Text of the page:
Fastmac debuts Blu-ray drive upgrade for Apple PowerBook, iBook, MacBook Pro, iMac & Mac mini

Fastmac today announced the first & only Blu-ray optical drive upgrade for Apple’s PowerBook, iBook & MacBook Pro computers. The new slimline, slot loading drive uses one of the fastest & most compatible Blu-ray mechanisms to provide up to 50 Gb of storage on 1 disk, without sacrificing compatibility with standard DVD & CD recordable media. Fastmac’s Blu-Ray optical drive upgrade is scheduled to ship within 10 days and is available for pre-order for a special introductory price of $799.95. Each drive carries a 1 year warranty and a 30 day money back guarantee .

Fastmac’s new Blu-ray slot loading drive gives photographers, videographers & musicians the ability to save anything, anywhere- in the field, on location, in the studio, at work or at home. System administrators and database administrators can archive and retrieve large amounts of data on 1 convenient disk. And consumers can now watch today’s latest HD content in true high definition with surround sound anytime & anywhere they happen to be. Blu-ray is the next generation of storage technology & entertainment and it’s available today, only from Fastmac

“This new optical drive gives me the freedom to save anything, anywhere I happen to be with my new MacBook Pro,” said Edward Savio, President of Fastmac Performance Upgrades, Inc., in the press release “With this much storage capability, I was able to sort and backup my work on a per project basis.”

Blu-ray, also known as Blu-ray Disk (BD), is the name of a next generation optical disk format developed by a consortium of electronics and computer manufacturers including Apple, Dell, HP, JVC, Mitsubishi, Panasonic, Pioneer, Philips, Samsung, Sharp, Sony & TDK. The format was designed to enable the recording and playback of High Definition (HD) content and to allow storage of large amounts (up to 200 Gb) of data. While current optical drive technologies rely on a red laser to read and write data, the new format uses a blue-violet laser (hence the name, Blu-ray). The blue-violet laser has a 38% shorter wavelength (405nm) than a red laser (650nm), allowing the drive’s optical pickup unit to focus more precisely than ever before. Data can then be packed more densely on standard sized disks. Despite using a new type of laser, Blu-ray drives are compatible with standard DVD and CD media through the use of a combined red, blue & violet optical reader and writer.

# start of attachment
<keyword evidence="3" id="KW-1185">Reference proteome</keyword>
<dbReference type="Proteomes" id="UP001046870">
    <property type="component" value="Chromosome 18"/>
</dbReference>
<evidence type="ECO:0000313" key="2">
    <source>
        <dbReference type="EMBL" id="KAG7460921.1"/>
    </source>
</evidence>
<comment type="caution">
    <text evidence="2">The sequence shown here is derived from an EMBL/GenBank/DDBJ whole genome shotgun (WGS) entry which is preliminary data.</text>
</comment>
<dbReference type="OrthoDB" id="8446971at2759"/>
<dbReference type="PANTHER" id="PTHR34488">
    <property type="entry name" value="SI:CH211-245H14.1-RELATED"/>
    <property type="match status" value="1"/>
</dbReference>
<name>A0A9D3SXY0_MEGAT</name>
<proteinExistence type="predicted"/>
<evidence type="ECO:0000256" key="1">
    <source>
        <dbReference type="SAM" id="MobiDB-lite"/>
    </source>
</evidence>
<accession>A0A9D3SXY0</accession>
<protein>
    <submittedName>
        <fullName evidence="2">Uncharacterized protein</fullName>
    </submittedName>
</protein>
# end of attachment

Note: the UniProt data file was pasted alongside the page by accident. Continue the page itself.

In addition to broad support from the electronics, music, computer & video game industry, 7 out of 8 of the major Hollywood film studios support Blu-ray media and 5 out of those 7 (Disney, Fox, Lionsgate, MGM & Sony) have decided to release their movies exclusively in the Blu-ray format. With its forward and backward integration with new and old media, Blu-ray is destined to become the successor to today’s DVD format.

Fastmac’s slimline Blu-ray slot loading optical drive supports reading, writing and re-writing to single and dual layer Blu-ray media at 1x speeds. The drive is also compatible with standard DVD and CD media and can write to DVD-R and DVD+R media at 8x speed in single layer and 2x speed in dual/ double layer mode. It can rewrite to DVD-R and DVD+R media at 4x speeds. The drive also supports DVD-RAM reading and writing at up to 5x speeds and standard CD-R and CD-RW burning at 8x speeds.

Fastmac’s slimline Blu-ray slot loading optical drive upgrade requires Mac OS X 10.2.8 or higher and is compatible with the following Apple computers:

• iBook G4
• iMac G5
• iMac Intel
• MacBook Pro (17-inch)
• Mac mini
• PowerBook G3 Pismo
• PowerBook G4 Titanium (667 Mhz or higher)
• PowerBook G4 Aluminum

Blu-ray burning requires 3rd-party software such as Roxio’s Toast 8 Titanium, which enables Blu-ray disk support in the Mac OS Finder. Native support for Blu-ray burning within iLife & iTunes is expected in the future via Mac OS X 10.5 Leopard, but cannot be guaranteed at this time.

More information about Fastmac is available via http://fastmac.com/slim_bluray.php

Related articles: